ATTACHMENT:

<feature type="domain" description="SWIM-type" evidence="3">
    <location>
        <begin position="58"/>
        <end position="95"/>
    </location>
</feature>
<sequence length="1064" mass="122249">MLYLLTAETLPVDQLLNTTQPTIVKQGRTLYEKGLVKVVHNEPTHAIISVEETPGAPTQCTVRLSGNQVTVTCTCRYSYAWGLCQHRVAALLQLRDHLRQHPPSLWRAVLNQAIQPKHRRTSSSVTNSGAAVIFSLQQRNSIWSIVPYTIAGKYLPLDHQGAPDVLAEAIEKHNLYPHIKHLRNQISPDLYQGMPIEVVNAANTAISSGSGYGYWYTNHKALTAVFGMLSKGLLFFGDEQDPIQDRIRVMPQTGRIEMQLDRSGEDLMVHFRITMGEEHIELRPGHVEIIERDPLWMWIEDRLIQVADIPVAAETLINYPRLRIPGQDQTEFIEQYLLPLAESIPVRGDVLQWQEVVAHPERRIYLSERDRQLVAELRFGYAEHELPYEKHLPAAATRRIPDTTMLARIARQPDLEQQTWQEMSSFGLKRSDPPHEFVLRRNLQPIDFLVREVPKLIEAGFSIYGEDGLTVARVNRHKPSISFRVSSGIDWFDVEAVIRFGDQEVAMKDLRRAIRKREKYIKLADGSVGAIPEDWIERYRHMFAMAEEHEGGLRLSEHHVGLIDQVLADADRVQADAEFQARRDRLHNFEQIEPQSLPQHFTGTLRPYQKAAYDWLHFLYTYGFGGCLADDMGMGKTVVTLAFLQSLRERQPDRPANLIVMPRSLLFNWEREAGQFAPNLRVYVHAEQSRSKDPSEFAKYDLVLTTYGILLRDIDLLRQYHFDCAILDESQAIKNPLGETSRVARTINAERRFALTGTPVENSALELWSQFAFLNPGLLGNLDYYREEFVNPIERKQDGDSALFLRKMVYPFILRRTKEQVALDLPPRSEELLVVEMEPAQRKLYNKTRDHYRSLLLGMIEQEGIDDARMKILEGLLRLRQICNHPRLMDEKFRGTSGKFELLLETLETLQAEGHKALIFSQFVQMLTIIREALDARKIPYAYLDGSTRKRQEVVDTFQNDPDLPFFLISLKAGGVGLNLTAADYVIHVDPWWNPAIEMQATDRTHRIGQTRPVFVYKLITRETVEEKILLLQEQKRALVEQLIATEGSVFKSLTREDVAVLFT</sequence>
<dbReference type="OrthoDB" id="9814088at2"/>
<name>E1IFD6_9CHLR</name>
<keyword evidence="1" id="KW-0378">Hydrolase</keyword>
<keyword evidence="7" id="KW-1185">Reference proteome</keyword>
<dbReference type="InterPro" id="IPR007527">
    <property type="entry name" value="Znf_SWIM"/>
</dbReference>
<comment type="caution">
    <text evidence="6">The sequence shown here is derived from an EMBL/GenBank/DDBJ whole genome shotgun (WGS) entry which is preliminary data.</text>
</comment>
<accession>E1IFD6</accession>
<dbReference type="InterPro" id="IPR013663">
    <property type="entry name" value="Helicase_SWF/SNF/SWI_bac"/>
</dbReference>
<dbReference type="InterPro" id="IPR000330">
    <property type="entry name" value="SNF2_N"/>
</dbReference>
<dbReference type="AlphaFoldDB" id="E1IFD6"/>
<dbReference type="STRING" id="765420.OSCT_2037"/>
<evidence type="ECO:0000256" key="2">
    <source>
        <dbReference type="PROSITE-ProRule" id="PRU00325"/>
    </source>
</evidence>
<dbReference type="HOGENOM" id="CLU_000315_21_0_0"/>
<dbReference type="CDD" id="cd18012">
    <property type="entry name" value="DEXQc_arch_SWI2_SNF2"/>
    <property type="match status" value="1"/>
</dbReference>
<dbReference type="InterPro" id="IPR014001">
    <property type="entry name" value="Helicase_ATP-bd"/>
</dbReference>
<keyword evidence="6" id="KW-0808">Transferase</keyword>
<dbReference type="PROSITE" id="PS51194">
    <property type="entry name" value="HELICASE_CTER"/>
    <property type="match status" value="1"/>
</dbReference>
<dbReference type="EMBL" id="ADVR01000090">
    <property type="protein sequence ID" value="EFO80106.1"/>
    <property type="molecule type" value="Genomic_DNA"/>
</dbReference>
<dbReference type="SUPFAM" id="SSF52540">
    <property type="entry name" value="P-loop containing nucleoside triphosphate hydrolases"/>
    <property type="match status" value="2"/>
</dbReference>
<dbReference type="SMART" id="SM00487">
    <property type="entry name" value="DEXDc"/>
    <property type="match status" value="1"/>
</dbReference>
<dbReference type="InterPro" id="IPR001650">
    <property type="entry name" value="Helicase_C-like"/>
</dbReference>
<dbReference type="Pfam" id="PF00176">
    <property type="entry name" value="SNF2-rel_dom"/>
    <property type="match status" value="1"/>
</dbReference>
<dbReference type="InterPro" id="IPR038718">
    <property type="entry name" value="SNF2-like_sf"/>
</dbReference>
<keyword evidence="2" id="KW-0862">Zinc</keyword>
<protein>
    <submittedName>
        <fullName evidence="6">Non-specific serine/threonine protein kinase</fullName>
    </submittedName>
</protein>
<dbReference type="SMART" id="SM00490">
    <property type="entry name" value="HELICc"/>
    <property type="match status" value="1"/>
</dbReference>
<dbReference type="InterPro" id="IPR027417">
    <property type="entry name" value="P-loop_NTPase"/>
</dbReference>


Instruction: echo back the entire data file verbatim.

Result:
<feature type="domain" description="SWIM-type" evidence="3">
    <location>
        <begin position="58"/>
        <end position="95"/>
    </location>
</feature>
<sequence length="1064" mass="122249">MLYLLTAETLPVDQLLNTTQPTIVKQGRTLYEKGLVKVVHNEPTHAIISVEETPGAPTQCTVRLSGNQVTVTCTCRYSYAWGLCQHRVAALLQLRDHLRQHPPSLWRAVLNQAIQPKHRRTSSSVTNSGAAVIFSLQQRNSIWSIVPYTIAGKYLPLDHQGAPDVLAEAIEKHNLYPHIKHLRNQISPDLYQGMPIEVVNAANTAISSGSGYGYWYTNHKALTAVFGMLSKGLLFFGDEQDPIQDRIRVMPQTGRIEMQLDRSGEDLMVHFRITMGEEHIELRPGHVEIIERDPLWMWIEDRLIQVADIPVAAETLINYPRLRIPGQDQTEFIEQYLLPLAESIPVRGDVLQWQEVVAHPERRIYLSERDRQLVAELRFGYAEHELPYEKHLPAAATRRIPDTTMLARIARQPDLEQQTWQEMSSFGLKRSDPPHEFVLRRNLQPIDFLVREVPKLIEAGFSIYGEDGLTVARVNRHKPSISFRVSSGIDWFDVEAVIRFGDQEVAMKDLRRAIRKREKYIKLADGSVGAIPEDWIERYRHMFAMAEEHEGGLRLSEHHVGLIDQVLADADRVQADAEFQARRDRLHNFEQIEPQSLPQHFTGTLRPYQKAAYDWLHFLYTYGFGGCLADDMGMGKTVVTLAFLQSLRERQPDRPANLIVMPRSLLFNWEREAGQFAPNLRVYVHAEQSRSKDPSEFAKYDLVLTTYGILLRDIDLLRQYHFDCAILDESQAIKNPLGETSRVARTINAERRFALTGTPVENSALELWSQFAFLNPGLLGNLDYYREEFVNPIERKQDGDSALFLRKMVYPFILRRTKEQVALDLPPRSEELLVVEMEPAQRKLYNKTRDHYRSLLLGMIEQEGIDDARMKILEGLLRLRQICNHPRLMDEKFRGTSGKFELLLETLETLQAEGHKALIFSQFVQMLTIIREALDARKIPYAYLDGSTRKRQEVVDTFQNDPDLPFFLISLKAGGVGLNLTAADYVIHVDPWWNPAIEMQATDRTHRIGQTRPVFVYKLITRETVEEKILLLQEQKRALVEQLIATEGSVFKSLTREDVAVLFT</sequence>
<dbReference type="OrthoDB" id="9814088at2"/>
<name>E1IFD6_9CHLR</name>
<keyword evidence="1" id="KW-0378">Hydrolase</keyword>
<keyword evidence="7" id="KW-1185">Reference proteome</keyword>
<dbReference type="InterPro" id="IPR007527">
    <property type="entry name" value="Znf_SWIM"/>
</dbReference>
<comment type="caution">
    <text evidence="6">The sequence shown here is derived from an EMBL/GenBank/DDBJ whole genome shotgun (WGS) entry which is preliminary data.</text>
</comment>
<accession>E1IFD6</accession>
<dbReference type="InterPro" id="IPR013663">
    <property type="entry name" value="Helicase_SWF/SNF/SWI_bac"/>
</dbReference>
<dbReference type="InterPro" id="IPR000330">
    <property type="entry name" value="SNF2_N"/>
</dbReference>
<dbReference type="AlphaFoldDB" id="E1IFD6"/>
<dbReference type="STRING" id="765420.OSCT_2037"/>
<evidence type="ECO:0000256" key="2">
    <source>
        <dbReference type="PROSITE-ProRule" id="PRU00325"/>
    </source>
</evidence>
<dbReference type="HOGENOM" id="CLU_000315_21_0_0"/>
<dbReference type="CDD" id="cd18012">
    <property type="entry name" value="DEXQc_arch_SWI2_SNF2"/>
    <property type="match status" value="1"/>
</dbReference>
<dbReference type="InterPro" id="IPR014001">
    <property type="entry name" value="Helicase_ATP-bd"/>
</dbReference>
<keyword evidence="6" id="KW-0808">Transferase</keyword>
<dbReference type="PROSITE" id="PS51194">
    <property type="entry name" value="HELICASE_CTER"/>
    <property type="match status" value="1"/>
</dbReference>
<dbReference type="EMBL" id="ADVR01000090">
    <property type="protein sequence ID" value="EFO80106.1"/>
    <property type="molecule type" value="Genomic_DNA"/>
</dbReference>
<dbReference type="SUPFAM" id="SSF52540">
    <property type="entry name" value="P-loop containing nucleoside triphosphate hydrolases"/>
    <property type="match status" value="2"/>
</dbReference>
<dbReference type="SMART" id="SM00487">
    <property type="entry name" value="DEXDc"/>
    <property type="match status" value="1"/>
</dbReference>
<dbReference type="InterPro" id="IPR001650">
    <property type="entry name" value="Helicase_C-like"/>
</dbReference>
<dbReference type="Pfam" id="PF00176">
    <property type="entry name" value="SNF2-rel_dom"/>
    <property type="match status" value="1"/>
</dbReference>
<dbReference type="InterPro" id="IPR038718">
    <property type="entry name" value="SNF2-like_sf"/>
</dbReference>
<keyword evidence="2" id="KW-0862">Zinc</keyword>
<protein>
    <submittedName>
        <fullName evidence="6">Non-specific serine/threonine protein kinase</fullName>
    </submittedName>
</protein>
<dbReference type="SMART" id="SM00490">
    <property type="entry name" value="HELICc"/>
    <property type="match status" value="1"/>
</dbReference>
<dbReference type="InterPro" id="IPR027417">
    <property type="entry name" value="P-loop_NTPase"/>
</dbReference>